|Case Name||Eruption of Mount Usu|
|Date||March 31, 2000|
|Overview||On March 27, 2000, volcanic activity and the number of earthquakes started to show an increase around Mount Usu located on the Northern Japanese island of Hokkaido. Some fault lines were found in the western side of Mt. Usu. At 13:07 on March 31, the western flank of the mountain erupted for the first time in 23 years, sending white smoke and ash over a large area including the towns of Abuta, Soubetsu, Otaki and the cities of Tomakomai and Chitose (Figure 1). The second eruption from Mt. Kompira spewed hot rock and steaming mud towards the hot spring resort towns, swallowing bridges nearby. |
Experts say that Mt. Usu erupted because a lava dome located 10 km below the surface grew as a deeper core eruption spewed lava into it.
Despite the threat of powerful volcanic activity, there were no injuries or fatalities. It was largely due to effective crisis management, which enabled quick circulation of information, cooperation of agencies, preparation of a hazard map, and safety consciousness of residents. As a result, 234 homes were destroyed and 217 homes were damaged. The overall damage amounted to 10.3 billion yen. Photo 1 shows the first eruption of Mt. Usu.
|Incident||On March 27, 2000, volcanic temblor and activity and the number of earthquakes started to show an increase around Mt. Usu located on the Northern Japanese island of Hokkaido. Some fault lines were found in the western side of Mt. Usu. At 13:07 on March 31, the western flank of the mountain erupted for the first time in 23 years, sending white smoke and ash over a large area including the towns of Abuta, Soubetsu, Otaki and the cities of Tomakomai and Chitose (Figure 1). The second eruption from Mt. Kompira spewed hot rock and steaming mud towards the hot spring resort towns, swallowing bridges nearby. |
Despite the threat of powerful volcanic activity, there have not been any injuries or fatalities.
As a result, 234 homes were destroyed and 217 homes were damaged. The overall damage amounted to 10.3 billion yen. Photo 1 shows the first eruption of Mt. Usu.
|Sequence||On March 27, the Muroran Local Meteorological Observatory and the Usu Volcano Observatory of Hokkaido University obtained readings of three earthquake activities near Mt. Usu by noon. The frequency of earthquakes increased every hour. The number of earthquakes in an hour almost multiplied to 7, 13, 24, and 42 tremors starting at 19:00 on the same day. There were total 109 earthquakes on that day (normally 20 to 30 a month). |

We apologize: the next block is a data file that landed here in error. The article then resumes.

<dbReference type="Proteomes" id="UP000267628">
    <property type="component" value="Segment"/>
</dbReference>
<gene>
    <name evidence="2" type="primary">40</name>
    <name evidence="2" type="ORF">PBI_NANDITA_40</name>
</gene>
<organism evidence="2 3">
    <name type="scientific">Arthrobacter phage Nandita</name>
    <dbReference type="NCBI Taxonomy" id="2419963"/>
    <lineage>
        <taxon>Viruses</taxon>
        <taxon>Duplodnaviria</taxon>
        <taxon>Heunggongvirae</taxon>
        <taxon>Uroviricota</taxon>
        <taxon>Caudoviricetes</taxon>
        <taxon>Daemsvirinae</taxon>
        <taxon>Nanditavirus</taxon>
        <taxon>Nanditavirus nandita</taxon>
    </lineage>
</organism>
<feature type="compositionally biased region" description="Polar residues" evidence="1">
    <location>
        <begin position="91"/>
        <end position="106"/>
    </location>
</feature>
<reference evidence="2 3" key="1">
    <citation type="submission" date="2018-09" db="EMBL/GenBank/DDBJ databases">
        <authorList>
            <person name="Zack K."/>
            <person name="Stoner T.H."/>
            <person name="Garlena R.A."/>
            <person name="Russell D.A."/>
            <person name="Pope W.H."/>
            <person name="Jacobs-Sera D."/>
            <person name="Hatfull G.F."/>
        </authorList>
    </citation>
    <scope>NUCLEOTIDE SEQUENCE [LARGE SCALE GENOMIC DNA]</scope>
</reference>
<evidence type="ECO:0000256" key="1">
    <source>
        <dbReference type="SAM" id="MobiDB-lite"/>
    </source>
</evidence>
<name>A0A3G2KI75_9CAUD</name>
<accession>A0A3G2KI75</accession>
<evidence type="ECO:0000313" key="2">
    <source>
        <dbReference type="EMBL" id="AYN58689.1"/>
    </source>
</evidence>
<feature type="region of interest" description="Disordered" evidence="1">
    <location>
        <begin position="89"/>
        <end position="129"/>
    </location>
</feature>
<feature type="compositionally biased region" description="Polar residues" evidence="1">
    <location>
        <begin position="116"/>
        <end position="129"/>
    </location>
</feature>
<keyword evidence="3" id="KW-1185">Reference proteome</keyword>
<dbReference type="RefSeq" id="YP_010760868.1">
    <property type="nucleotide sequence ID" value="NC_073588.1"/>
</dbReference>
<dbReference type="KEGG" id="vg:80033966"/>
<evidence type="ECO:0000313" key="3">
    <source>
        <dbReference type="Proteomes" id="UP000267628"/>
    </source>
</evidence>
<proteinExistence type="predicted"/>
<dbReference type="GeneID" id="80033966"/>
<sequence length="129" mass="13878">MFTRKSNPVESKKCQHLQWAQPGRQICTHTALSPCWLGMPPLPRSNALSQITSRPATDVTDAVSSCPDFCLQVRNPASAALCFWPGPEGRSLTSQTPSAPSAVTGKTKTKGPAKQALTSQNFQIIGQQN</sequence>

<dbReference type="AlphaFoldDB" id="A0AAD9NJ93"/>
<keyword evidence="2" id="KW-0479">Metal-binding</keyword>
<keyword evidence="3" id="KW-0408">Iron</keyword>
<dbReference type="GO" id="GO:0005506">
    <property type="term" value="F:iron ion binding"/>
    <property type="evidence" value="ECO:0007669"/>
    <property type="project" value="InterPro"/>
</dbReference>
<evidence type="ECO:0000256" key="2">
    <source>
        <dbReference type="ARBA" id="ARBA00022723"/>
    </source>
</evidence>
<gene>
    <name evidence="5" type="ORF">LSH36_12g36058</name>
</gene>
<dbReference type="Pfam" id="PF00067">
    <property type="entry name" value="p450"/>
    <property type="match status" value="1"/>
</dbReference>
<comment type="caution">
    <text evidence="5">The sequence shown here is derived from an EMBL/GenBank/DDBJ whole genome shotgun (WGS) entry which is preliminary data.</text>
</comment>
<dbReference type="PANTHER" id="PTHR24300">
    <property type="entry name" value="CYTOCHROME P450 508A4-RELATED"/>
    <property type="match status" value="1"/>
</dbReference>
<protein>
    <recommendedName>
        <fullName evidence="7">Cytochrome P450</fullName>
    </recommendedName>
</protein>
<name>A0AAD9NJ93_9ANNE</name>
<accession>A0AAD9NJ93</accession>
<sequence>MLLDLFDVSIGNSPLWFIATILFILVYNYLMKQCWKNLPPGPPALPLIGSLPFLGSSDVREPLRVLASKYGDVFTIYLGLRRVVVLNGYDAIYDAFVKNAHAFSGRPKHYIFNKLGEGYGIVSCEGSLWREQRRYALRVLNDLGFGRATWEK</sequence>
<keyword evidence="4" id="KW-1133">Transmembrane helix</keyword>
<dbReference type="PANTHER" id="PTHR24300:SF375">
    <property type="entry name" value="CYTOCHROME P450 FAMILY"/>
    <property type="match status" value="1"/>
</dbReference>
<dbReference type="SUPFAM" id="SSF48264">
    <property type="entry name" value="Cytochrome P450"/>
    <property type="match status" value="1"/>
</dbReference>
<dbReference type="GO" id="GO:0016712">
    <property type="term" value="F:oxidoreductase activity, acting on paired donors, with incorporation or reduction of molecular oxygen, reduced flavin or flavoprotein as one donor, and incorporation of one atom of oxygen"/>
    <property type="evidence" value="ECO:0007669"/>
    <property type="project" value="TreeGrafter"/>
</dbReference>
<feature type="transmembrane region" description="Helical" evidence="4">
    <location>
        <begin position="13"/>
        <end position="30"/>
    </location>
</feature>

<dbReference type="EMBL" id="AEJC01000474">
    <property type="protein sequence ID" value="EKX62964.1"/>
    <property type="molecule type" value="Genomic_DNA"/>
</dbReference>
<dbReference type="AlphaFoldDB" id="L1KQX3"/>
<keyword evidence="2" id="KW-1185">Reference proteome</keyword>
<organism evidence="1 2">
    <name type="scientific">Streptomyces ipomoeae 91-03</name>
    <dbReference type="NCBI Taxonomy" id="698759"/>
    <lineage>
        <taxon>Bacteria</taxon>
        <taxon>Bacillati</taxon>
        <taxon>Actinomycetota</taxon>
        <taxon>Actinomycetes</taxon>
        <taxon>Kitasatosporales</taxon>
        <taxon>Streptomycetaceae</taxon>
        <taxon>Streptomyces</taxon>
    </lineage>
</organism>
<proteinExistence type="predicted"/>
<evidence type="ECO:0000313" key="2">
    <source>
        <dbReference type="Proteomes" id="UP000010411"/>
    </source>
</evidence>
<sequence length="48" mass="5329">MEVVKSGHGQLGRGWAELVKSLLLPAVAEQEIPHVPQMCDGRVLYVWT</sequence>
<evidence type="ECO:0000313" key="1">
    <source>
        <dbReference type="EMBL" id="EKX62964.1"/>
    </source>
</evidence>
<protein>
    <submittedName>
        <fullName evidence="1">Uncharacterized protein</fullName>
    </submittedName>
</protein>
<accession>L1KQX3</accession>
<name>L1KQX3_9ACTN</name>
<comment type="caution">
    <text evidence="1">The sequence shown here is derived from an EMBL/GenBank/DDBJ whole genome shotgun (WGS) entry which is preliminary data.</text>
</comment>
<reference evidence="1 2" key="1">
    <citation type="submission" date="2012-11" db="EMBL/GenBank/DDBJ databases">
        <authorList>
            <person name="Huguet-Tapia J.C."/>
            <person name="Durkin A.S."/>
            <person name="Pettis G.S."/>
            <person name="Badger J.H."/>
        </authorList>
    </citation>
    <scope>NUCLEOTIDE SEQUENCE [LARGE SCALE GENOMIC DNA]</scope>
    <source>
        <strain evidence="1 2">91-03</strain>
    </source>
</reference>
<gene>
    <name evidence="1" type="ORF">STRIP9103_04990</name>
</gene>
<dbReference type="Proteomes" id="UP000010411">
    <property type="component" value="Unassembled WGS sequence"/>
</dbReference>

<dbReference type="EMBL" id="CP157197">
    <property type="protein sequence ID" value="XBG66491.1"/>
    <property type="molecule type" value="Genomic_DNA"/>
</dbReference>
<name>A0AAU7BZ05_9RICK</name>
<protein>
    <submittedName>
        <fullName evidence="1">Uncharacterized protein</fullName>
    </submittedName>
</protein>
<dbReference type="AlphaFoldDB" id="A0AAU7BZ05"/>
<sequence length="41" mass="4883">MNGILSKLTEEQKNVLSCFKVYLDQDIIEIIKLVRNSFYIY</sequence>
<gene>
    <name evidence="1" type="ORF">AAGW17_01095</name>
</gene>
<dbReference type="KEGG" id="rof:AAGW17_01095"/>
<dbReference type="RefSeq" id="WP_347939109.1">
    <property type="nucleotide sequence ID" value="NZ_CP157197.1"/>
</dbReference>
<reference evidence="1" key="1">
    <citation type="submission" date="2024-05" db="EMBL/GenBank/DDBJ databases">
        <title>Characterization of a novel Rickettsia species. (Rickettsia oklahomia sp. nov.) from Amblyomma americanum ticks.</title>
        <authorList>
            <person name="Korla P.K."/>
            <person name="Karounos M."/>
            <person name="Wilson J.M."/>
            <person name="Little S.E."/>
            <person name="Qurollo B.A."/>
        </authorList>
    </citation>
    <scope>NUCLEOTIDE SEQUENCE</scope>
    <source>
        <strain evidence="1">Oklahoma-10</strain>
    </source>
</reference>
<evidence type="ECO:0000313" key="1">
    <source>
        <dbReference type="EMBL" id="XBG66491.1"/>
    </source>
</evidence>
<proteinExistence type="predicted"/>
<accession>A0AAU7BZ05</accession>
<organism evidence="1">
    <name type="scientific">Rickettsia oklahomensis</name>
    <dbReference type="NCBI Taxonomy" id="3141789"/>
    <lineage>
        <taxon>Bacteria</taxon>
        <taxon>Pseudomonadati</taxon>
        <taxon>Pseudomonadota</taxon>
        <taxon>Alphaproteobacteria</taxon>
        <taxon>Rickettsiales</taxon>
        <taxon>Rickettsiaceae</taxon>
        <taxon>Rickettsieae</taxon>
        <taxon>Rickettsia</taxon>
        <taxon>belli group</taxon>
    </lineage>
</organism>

On March 28, out of 590 volcanic earthquakes, 69 were noticeable to the residents of nearby towns.
On March 29, volcanic activity intensified around Mt. Usu. The area had 1,628 tremors including the ones of magnitude 3.4 and 3.5 occurred at 7:08 and 9:42 respectively, in which 628 were noticeable to the residents.
On March 30, Japan Ground Self-Defense Force sent a helicopter to the site just above the hypocenter of volcanic earthquakes, and experts including Professor Okada, director of the Usu Volcano Observatory of Hokkaido University (located in the mountainside of the Sobetsu hot spring resort) observed new chains of cracks as long as 100 meters in the northwestern part of the caldera rim (at the west ridge of the north Byobu mountain). New fault lines were also found in front of Toya Kyokai Clinic in the hot spring resort town of Lake Toya as well as near the hot spring resort town of Sobetsu. The daily volcanic earthquakes had increased to 2,454, in which 537 were noticeable to the residents.
On March 31, the volcano erupted at 13:07 after two decades of silence, spewing a plume of ash and smoke over the surrounding areas. At 14:00, a plume of ash rose over 3,200 meters into the sky from the crater located at the western part of the summit, and was carried east-northeast by the wind. Although the emission of ash and cinders declined to 800 meters in height as the eruption declined about 2 hours later at around 15:00, volcanic ash reached a large area including the towns of Abuta, Soubetsu, Otaki and the cities of Tomakomai and Chitose.
In the early morning at 3:12 on April 1, while the largest tremors of magnitude 4.8 (5.0 in Sobetsu), were jolting the area, another eruption occurred near the Route 230 in the flank of Mount Konpira located at northwest of the craters that erupted on the previous day. The third eruption occurred at 11:50 about 350 meters south of the hot spring resort town of Lake Toya, which was 600 meters east of the craters that had already erupted.
On April 2, the eruption activity continued at Mt. Konpira. Hot rock, gas and a plume of ash and smoke billowed over the towns nearby. The steaming mud flowed down the mountain towards the hot spring resort town of Lake Toya.
On April 9, the steaming mud flowed over a landslide prevention barrier at the Nishiyama River channel and into a drain that runs through the resort area.
On April 10, the steaming mud washed away two bridges at the Nishiyama River.
As seismic activity near the volcano began to increase, approximately 16,000 residents of the Usu communities of Date, Sobetsu and Abuta moved to evacuation centers, where people stayed for 5 days at least and 5 months at most.
|Cause||The eruptions of Mt. Usu were most likely caused by subsurface magma movements. A lava dome located 10 km below Mt. Usu grew as a deeper core eruption spewed lava into it. Volcanic earthquakes took place as the magma in the lava dome sought surface vents and broke bedrocks (precursors to a volcanic eruption). Magnitude of earthquakes became stronger as the magmas ascended to the surface. Cracks occur on the fragile parts of the bedrocks as magmas ascended to a depth of 2 to 3 km. Magmas then passed through the aquifers located 100 meters below the surface, causing violent water-assisted explosions that spewed fragmented magmas. |
Figure 2 (1) through (6) illustrate the steps from outbreak to end of the eruptions.
Despite the massive steam explosions, there were no injuries or fatalities. In the next section, we will see in details on the crisis management taken during the volcanic activity.